A blank concept map will help you structure and create a relationship between ideas. You have more liberty to create a concept map as you want, add colors, and structure it. In the workspace, you can add shapes and background images to create a more attractive map.

2. Nursing Concept Map Template

The nursing concept map is primarily used to illustrate a patient’s condition and nurses’ reaction to that. It can be used in nursing education too for explaining essential concepts. If you are a nurse, it is also useful in keeping track of important information regarding patients’ data or any information you are still trying to learn.

3. Science Concept Map Template

This concept map is excellent for delivering any complex scientific ideas and relationships. You can easily modify it to adjust to different topics like organ systems, food chains, evolution, and explain history related to important discoveries. By making a concept map, it will be easier to understand how two processes link.

4. Global Warming Concept Map Template

While teaching students or people how lethal global warming is, a concept map will be quite handy. You can link different consequences of global warming, its causes, and prevention in an organized and more understandable way. With a visual aid, you will find it easier to explain the cause.

5. Brand Concept Map Template

For an organization to be strong, all the employees need to be on the same page regarding the brand and brand image. A concept map is a great way to explain that. You can edit the pre-existing brand concept map template by adding your company colors and logo for a better visual understanding.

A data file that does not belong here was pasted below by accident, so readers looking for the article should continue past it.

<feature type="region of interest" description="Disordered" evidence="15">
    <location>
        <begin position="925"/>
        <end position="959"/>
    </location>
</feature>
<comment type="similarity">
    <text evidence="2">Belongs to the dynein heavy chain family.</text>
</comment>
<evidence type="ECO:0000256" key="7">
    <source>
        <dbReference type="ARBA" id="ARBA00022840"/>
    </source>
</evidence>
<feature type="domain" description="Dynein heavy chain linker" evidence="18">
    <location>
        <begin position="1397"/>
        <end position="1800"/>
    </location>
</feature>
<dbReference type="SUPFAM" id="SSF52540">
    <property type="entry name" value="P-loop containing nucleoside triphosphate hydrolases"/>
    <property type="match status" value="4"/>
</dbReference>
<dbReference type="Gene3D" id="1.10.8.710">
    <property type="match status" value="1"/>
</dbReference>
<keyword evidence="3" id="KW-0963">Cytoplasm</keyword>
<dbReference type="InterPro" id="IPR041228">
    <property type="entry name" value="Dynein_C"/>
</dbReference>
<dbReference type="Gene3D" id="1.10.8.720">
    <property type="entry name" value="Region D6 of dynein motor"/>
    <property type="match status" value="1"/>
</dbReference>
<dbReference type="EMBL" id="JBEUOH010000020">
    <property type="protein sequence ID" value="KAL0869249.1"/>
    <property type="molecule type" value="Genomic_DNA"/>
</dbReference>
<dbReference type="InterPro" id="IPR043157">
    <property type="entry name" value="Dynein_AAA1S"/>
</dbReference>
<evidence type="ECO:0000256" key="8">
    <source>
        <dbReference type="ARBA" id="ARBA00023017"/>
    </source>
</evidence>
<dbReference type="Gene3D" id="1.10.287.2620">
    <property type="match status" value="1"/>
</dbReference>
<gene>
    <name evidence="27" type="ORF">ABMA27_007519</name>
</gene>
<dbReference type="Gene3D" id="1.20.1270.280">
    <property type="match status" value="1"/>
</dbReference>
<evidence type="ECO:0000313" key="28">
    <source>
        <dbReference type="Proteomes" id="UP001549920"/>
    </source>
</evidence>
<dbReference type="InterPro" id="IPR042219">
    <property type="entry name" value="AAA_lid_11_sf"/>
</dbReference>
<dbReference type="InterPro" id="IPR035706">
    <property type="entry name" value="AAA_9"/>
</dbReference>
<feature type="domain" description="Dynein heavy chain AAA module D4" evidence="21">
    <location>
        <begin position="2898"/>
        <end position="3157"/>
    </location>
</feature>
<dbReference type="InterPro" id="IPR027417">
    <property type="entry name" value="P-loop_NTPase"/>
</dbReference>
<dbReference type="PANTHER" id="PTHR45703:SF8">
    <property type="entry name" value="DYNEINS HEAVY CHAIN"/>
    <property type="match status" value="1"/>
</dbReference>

6. Nervous System Concept Map Template

The nervous system can be quite a tricky subject to understand, considering how reflex actions are created and impulses are generated with each stimulus. All of this can be far easily understood when using a concept map. With the help of arrows, shapes, and background images, the whole process will look far less daunting.

7. Macromolecules Concept Map Template

For chemistry teachers, who find it very hard to explain complex topics, a concept map can be a great idea. Using this macromolecules concept map template, you can efficiently explain the process, its uses, and the monomers and develop the students’ interest in even the most boring topics.

8. Time Management Concept Map Template

The time management concept map is an innovative way to organize your daily tasks in a journal. You can list all the essential tasks on the top or categorize them according to work or personal. You can make one for a whole week or even one for each day. This way, to will remember to complete all the critical tasks.

9. Project Management Concept Map Template

Project management can be quite hectic, and an excellent way to organize the scope and budget is by using a concept map. This concept map will help you create all the tasks, assign responsibilities or create a rough idea and estimate for the clients. Concept maps will ensure everyone is on the same page making communication easier.